Celebrations underway

Celebrations underway

2 October 2013

CASTLEWELLAN Primary School is celebrating 80 years at the heart of community life. A tree was planted in the Church Street grounds to mark the occasion on Thursday, while its pupils enjoyed cutting a celebratory cake and party games.

A church service of thanksgiving open to all will also be held at the end of October in the adjoining Church of Ireland church.

Principal Niall McClean said the school had been working on an exhibition of work to tie in with the anniversary on the theme of times present and past, with its older pupils also learning about the history of Castlewellan and the school.

Discussing what he felt were the strengths of the school, which has around 70 pupils, Mr. McClean said: “It is a school for the community. Communities evolve but I believe we will always be part of the local community.

“Smaller schools are really under the Department’s notice at the moment and it has been great to see St. Patrick’s Primary School in Burrenreagh recently securing their future.

“I take my hat off to James Hunt and the parental body for what is a victory.”

Mr. McClean said there was a “certain ethos” that identified primary schools within a small rural area.

“There are no nameless faces,” he said. “The standard of contact is always very individually based.

“Nameless faces — that for me is no education. I hope that the Department will be able to see small schools have a vital role to play. There is not one model of school that fits all.”

Mr. McClean, who recently secured ipads for each of the children, said opening up the world of technology to his students was particularly important.

“There has also been a big drive over the last nine years with reading in particular, and this year we are taking part in a new programme called Thinking Schools,” he said. “We are the first primary school in the South Eastern Board to do this, which is really about developing a higher tier of thinking, developing problem solving skills.”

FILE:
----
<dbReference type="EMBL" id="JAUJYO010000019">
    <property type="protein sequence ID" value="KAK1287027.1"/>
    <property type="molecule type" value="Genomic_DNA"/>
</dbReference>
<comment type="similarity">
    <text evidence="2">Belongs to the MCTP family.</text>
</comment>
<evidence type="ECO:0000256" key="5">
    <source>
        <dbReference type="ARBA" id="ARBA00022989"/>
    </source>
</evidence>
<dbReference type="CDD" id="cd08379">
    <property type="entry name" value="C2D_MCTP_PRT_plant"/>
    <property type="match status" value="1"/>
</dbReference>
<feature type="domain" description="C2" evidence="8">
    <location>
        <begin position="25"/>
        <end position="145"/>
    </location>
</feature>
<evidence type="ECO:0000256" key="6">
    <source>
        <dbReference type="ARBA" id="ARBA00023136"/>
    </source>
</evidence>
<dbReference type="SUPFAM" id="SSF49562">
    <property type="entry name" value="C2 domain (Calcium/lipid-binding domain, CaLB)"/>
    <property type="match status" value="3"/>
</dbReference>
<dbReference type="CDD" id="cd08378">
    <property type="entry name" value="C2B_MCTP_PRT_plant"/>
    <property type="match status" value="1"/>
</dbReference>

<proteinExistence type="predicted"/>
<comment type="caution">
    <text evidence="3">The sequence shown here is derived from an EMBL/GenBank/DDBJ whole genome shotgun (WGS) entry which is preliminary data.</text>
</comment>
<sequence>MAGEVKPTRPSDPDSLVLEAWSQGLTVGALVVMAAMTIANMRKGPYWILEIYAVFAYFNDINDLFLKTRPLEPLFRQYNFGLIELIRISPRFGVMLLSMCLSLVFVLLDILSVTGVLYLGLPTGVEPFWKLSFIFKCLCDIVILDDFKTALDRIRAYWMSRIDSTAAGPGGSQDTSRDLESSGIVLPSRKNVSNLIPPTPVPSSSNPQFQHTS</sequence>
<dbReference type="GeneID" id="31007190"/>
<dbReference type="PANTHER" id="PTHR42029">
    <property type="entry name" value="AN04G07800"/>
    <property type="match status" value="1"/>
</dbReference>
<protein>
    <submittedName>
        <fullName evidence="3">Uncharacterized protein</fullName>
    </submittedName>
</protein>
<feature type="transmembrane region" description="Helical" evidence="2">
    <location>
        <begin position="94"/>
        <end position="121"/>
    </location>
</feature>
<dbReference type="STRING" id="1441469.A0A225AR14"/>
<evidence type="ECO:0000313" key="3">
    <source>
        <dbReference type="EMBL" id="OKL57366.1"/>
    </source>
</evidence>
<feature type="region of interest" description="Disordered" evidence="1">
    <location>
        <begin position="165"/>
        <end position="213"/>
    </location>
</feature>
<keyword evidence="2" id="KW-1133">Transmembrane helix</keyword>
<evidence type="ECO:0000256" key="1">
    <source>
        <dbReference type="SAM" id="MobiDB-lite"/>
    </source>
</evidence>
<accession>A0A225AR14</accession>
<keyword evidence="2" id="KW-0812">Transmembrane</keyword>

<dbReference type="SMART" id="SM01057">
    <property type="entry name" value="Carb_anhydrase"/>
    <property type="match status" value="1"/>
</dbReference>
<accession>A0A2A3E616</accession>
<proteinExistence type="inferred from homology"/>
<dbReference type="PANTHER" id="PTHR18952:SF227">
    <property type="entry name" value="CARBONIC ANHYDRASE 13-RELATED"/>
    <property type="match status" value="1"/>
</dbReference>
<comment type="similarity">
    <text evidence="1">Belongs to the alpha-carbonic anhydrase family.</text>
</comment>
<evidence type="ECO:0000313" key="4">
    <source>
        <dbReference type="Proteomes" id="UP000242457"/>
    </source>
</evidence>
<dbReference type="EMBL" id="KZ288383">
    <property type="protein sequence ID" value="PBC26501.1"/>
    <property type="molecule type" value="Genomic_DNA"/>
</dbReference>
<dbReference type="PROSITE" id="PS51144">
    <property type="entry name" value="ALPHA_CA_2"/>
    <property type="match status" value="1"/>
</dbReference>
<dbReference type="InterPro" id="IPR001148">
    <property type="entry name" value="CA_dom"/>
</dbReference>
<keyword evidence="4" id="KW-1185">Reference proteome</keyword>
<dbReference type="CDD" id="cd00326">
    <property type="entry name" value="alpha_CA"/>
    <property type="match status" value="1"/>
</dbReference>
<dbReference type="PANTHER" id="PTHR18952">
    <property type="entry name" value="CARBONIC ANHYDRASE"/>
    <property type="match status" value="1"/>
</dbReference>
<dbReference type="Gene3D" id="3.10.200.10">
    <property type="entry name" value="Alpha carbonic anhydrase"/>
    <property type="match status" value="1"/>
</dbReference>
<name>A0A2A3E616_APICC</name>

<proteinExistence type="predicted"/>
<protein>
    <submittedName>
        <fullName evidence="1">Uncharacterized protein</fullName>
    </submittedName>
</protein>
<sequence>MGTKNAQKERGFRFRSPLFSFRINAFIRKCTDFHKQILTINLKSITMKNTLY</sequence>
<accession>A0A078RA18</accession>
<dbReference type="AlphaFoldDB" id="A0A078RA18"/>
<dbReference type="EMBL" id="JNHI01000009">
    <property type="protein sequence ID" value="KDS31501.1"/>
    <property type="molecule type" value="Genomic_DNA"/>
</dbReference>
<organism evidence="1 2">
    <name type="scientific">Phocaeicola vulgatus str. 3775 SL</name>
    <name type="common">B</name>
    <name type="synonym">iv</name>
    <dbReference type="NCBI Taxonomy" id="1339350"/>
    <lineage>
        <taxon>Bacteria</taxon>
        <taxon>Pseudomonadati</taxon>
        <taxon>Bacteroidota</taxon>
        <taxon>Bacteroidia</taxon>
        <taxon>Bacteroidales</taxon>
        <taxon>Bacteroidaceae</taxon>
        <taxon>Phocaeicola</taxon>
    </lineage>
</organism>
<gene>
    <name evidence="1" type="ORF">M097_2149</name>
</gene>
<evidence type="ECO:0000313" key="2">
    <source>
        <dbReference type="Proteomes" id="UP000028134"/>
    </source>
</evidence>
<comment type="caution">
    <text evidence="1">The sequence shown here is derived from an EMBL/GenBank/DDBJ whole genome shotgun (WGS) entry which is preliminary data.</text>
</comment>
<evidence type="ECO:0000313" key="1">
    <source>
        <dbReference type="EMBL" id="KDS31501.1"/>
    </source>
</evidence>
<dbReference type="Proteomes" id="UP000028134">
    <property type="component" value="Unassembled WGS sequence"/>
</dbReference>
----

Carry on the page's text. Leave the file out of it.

Mr. McClean, who has been an enthusiastic ambassador for the school over the past nine years, added that he was positive about the school’s future.

“I hope we will be here for the next 80 years,” he said.

Also making a visit on Thursday, was former principal Mrs. Heather McClelland, who retired in 2005 after 40 years of service.

She said she was delighted to be part of Castlewellan Primary School celebrations.

“It was such a part of my

life as well,” she said. “I came here in 1965 and the biggest change physically would have been the extension to the school [in 2005].

“Back when I started there were outside toilets, for the staff as well. The Key Stage One classroom was also only half the size it is now.”

Mrs. McClelland said staff at the school had always been focused on helping the children, and not just academically.

“It is a very close knit, small community and the school has a Christian ethos,” she said.

“Parents know that the staff here have the best interests of the children at heart.”

Among the pupils enjoying the party on Thursday were Daniel Kirwan (P6) and Luka Hallissey (P7).

Daniel attends the school’s Moderate Learning Difficulties Unit after transferring from Knockevin School three years ago. He admits he wasn’t fussed on the move initially but now loves the school.

“I thought I would be scared at first,” he said. “Now I like it, I’m happy. It’s nice being just five minutes away from the school.”

Of his favourite subjects he said: “I love the comprehension box, they are all different colours inside, you read them all, turn them over and answer all the questions.

“I love reading. I like the scary stuff, like the daleks, I’ve been watching Doctor Who over the past few months.”

Daniel said he was now most looking forward to tucking into the school birthday cake. He said he had no idea the school was so old but seemed unfazed.

“It was a surprise when I heard it was 80 years old,” he said. “But I know somebody who is older. My granny is older.”

Luka, who lives in the Mournes near Bryansford said he hoped to go to Down High School next year, but was worried about “big schools where nobody knows your name”.

He said he loved all the “good technology” in the school and playing with his friends at breaktime.

“My favourite subject is probably maths,” he said. “I didn’t think the school was 80 years old. I thought the school looked very young.”